'I Am Setsuna' offers old-school fun

'I Am Setsuna' offers old-school fun

“I Am Setsuna” is a traditional Japanese role-playing game.

If you’ve played a few of these, you know what that means: an epic quest to save the world from seemingly insurmountable evil; a heroic team of misfit toys, some of whom are hiding “shameful” secrets that turn out to be no big deal; countless hours of gameplay; and an adventure that starts out as a linear progression from one place to another, until just before the end, when you get an airship that lets your traverse the map at will — so you can hunt for secrets and power up before trying to beat the game.

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Despite the title, the central character you’ll control is a mercenary swordsman named Endir, who has decided to escort Setsuna, a young girl who must journey to the near mythical “Last Lands” as a once-a-decade sacrifice, in order to save humanity from the growing hordes of monsters.

If the idea of a sacrifice sounds a little hinky, well, most of the game characters aren’t too certain how it all works either.

Of course, the journey doesn’t go completely as planned, and you’re stuck traversing from town to town, dungeon to dungeon, through the snowy wastes of a frozen world. “I Am Setsuna”
is lavish in its visual depiction of soft, fluffy snow, with characters plowing a trail wherever they go.

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Along the way, you’ll fight monsters, fight monsters and fight more monsters. Yes, it’s almost completely a combat-based game — no puzzles to solve, no crafting worth the name. Just one real-time slobberknocker after another.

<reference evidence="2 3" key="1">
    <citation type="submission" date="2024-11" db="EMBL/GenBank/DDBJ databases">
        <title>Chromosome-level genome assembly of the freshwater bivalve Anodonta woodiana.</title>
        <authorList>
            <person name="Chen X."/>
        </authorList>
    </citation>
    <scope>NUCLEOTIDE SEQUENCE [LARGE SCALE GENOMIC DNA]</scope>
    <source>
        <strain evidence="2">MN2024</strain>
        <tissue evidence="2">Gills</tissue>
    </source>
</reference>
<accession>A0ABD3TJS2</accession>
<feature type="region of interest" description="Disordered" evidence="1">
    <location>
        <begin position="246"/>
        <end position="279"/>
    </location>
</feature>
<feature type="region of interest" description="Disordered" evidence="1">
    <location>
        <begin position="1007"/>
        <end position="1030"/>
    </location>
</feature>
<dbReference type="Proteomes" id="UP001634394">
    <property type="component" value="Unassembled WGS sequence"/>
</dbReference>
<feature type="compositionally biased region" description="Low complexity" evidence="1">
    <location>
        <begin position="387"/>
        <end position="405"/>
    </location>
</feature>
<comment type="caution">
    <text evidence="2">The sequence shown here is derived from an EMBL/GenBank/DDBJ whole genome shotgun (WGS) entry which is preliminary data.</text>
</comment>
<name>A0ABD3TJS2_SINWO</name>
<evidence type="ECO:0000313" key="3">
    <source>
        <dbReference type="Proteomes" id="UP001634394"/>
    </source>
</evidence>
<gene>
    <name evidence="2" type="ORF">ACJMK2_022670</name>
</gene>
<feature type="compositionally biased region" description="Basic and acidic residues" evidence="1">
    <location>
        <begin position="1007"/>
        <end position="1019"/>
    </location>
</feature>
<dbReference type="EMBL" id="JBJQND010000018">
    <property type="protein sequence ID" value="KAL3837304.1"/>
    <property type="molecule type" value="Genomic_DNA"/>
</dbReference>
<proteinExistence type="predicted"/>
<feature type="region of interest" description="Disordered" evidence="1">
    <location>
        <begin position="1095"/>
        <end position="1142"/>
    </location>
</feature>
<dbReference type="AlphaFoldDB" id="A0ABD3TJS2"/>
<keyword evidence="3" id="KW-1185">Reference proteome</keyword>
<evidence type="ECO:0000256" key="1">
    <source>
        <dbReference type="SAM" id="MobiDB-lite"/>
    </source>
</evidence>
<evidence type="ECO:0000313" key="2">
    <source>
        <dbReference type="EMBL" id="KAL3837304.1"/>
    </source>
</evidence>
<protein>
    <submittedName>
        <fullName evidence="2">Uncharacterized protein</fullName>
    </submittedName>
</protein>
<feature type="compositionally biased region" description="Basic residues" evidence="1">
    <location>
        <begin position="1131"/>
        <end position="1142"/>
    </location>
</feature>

To put it succinctly: You’ll try to approach monsters from behind to get an advantage once battle commences. You’ve got a team of three to work with, and you can decide if a character will attack normally, use a special power or consume an item when a special gauge indicates they’re ready to go.

But the battle doesn’t pause while you’re picking what they’ll do, so you can’t take too much time or you’ll be hammered by more than indecision.

You’ll fight to survive. You’ll fight to level up. And you’ll fight to gain the items you need to unlock the special powers needed for success — usually after realizing you can’t progress against the boss monster who has killed your party repeatedly unless you load up that last save, backtrack an hour and farm hexagonal pendants so you can buy the “dispel” ability you hadn’t noticed before.

Item farming is something of a minigame in itself. Items drop from monsters depending on how they are killed, and the system is a bit complex. For instance, those hexagonal pendants only drop if you hit certain winged creatures with an “exact kill” — the damage done is almost exactly equal to their hit points.

Completely different types of item will drop if you do a little too much damage or way too much in proportion to their overall health. Results also vary if you kill something with fire or water, the monster is debuffed, etc.

Figuring out the various monster drops takes work — or a trip to the internet. Seriously, games like this were so much harder before the internet. But I digress.

“I Am Setsuna” is, in many ways, kind of basic. A throwback. Old-school. But it’s fun. An excellent time-sink.

The characters aren’t terribly complex, the story isn’t especially convoluted or even all that engrossing, and yet, it’s still a game where I find it hard to put down the controller.

And that’s something to cherish.

"I Am Setsuna"
PS4, PC (Steam)
$39.99
E10+ for Everyone 10 and up.
 

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